Take ESG seriously - because your next generation of workers do
Gen Z and Millennials are predicted to make up the majority of the global workforce by 2030, and they value environmental, social, and governance (ESG) commitments far more than previous generations of workers.
Currently, ESG sits largely in the domain of corporate boards, executives, and shareholders so, unsurprisingly, the majority of ESG frameworks and audits are designed with these stakeholders in mind. By focusing primarily on reporting and international consistency – as seen with The Carbon Disclosure Project and The United Nations Sustainable Development Goals, for example – current ESG frameworks are suited and scaled for institutions and investors, as opposed to individuals. This is problematic as organisations are unlikely to achieve their sustainability objectives without engaging their employees (and future employees). In response to this, we have formulated an Employee Sustainability Proposition (ESP) framework to audit current approaches, policies, commitments and benefits. This enables the deliverability of ESG commitments in a way that can be seen day to day which will, in turn, engage employees with the ESG commitments of the business.
What is ESP?
An ESP is the environmental, social and governance promises made by an employer to employees, in return for their commitment. Created by our Responsible Business Practitioners, our Employee Sustainability Audit enables the evaluation of policies, approaches, and employee benefits against an academically informed best-in-class framework.
Our proprietary model audits 85 data points through five employee “spheres of interest” and analyses how the Employee Sustainability Proposition is communicated to current and potential employees. This promise involves the benefits and rewards employees can expect to receive, and as a key part of an Employer Brand, should characterise the substance, values, and integrity of organisations. It outlines why an organisation is unique, how they fulfil employee needs, and why top talent should want to work there.
This is an issue facing organisations and HR leaders as the pandemic and ensuing lockdowns caused a shift in the national workforce’s view towards ESG and work/life balances. And while employees take an interest in an organisations ESG commitments on a large, corporate scale, they are more invested in what these ESG commitments will mean or do for them personally.
Why will ESP be important in 2023?
The core pillars of your ESP (environmental ,wellness, purpose, belonging and governance) – are of increasing importance as climate change is beginning to directly impact so many and newer entrants to the job market are increasingly demanding safe, inclusive and responsible workplaces.
The global workforce has also become multigenerational, spanning three generations. Our own recent data suggests that by 2030, 34% of the global workforce will be Gen Z and 32% will be Millennials – across both of these groups, many value ESG as a top priority. Additionally, we know that:
31% of white-collar job applicants will turn down an offer if the employer’s values on the environment, sustainability, or climate control do not align with their own.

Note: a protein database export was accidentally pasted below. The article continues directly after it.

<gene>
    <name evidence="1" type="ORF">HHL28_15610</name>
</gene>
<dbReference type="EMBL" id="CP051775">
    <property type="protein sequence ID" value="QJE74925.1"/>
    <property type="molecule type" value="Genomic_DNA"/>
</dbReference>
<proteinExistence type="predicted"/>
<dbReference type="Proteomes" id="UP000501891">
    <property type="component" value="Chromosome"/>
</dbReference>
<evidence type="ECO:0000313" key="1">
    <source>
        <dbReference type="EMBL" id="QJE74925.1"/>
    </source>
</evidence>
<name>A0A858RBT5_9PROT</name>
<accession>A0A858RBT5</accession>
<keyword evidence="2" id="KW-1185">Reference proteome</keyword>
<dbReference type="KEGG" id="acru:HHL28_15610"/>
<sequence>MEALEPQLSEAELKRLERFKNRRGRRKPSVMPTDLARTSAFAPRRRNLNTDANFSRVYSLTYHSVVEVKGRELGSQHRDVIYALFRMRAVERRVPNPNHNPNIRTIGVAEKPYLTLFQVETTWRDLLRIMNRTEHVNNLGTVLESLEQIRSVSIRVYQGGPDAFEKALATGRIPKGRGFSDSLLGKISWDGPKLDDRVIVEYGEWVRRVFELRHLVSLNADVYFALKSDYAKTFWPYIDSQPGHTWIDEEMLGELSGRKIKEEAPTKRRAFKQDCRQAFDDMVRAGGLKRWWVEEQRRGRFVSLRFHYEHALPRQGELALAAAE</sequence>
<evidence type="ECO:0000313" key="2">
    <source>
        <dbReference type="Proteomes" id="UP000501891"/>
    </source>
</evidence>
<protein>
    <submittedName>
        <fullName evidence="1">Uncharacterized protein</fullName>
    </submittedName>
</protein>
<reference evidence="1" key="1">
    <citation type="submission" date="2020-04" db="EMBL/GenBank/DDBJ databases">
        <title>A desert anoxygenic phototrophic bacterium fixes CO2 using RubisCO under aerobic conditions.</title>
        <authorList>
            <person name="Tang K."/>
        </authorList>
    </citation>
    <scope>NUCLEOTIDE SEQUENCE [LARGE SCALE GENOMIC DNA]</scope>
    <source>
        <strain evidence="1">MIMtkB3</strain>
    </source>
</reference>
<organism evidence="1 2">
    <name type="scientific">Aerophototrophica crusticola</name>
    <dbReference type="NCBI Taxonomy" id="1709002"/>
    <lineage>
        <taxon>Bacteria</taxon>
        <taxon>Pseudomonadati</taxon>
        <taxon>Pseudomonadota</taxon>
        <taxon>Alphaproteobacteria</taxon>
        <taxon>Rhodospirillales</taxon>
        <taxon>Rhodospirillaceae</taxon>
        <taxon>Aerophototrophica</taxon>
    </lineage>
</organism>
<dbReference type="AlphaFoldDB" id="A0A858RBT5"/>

51% of candidates will only apply to work for businesses that have environmental and sustainability values that align with their own.
A Fast Company survey confirmed this as 40% of the respondents said they would take a pay cut just to work at an environmentally responsible company.
Going forward, organisations must consider the needs, desires, and ambitions of the specific candidate groups they aim to target, and incorporate these into their ESG commitments to successfully recruit and retain top talent.
To date, no employee focused ESG models exist. This is problematic because for organisations to succeed in achieving their ESG objectives and commitments, employees must be engaged and informed.
By engaging with employees about ESG, organisations are also able to evidence ethical considerations to employees in a way they can see and control. However, to date, there has been no consistent, credible auditing framework available.
What is the first step?
Initially, an audit of an organisation’s employee needs, or interests is required. Our exposition model gauges employee perceptions and interests across five spheres:
Environment: This not only refers to the sustainability efforts of a company, but to the micro impacts that employees can see and control in their immediate workplace environment.
Social (impact, purpose and meaning): This sphere asks what motivates employees and gives them purpose. What makes them get out of bed each day?
Social (self and wellness): The “social” sphere refers to the need for a safe, stable, rewarding, and enriching workplace.
Social (belonging, diversity, and inclusion): This refers to ensuring employees feel comfortable and that they belong in the workplace. Is the organisation reflecting the communities it aims to represent?
Governance: In recent times, people have come to trust their employers more than they do the government. Is the organisation worthy of this trust?
The exposition draws on the scores of an ESP/ESG across 32 topics of interest, giving a clear outlook of an organisations current offering and highlighting areas that need improvement. This tool has transformed our employee proposition at Resource Solutions and changed the way we share our sustainability messaging with potential and current employees. It has enabled us to see where our current proposition was weak but crucially, also how we can improve it.
Ready to be among the first companies in the world to shape your ESP and transform the way you hire? Click here to find out how RSConsultancy can support your business to boost your ESG agenda, improve candidate experience, promote inclusivity, streamline your recruitment process, and make data-driven decisions through our award-winning services.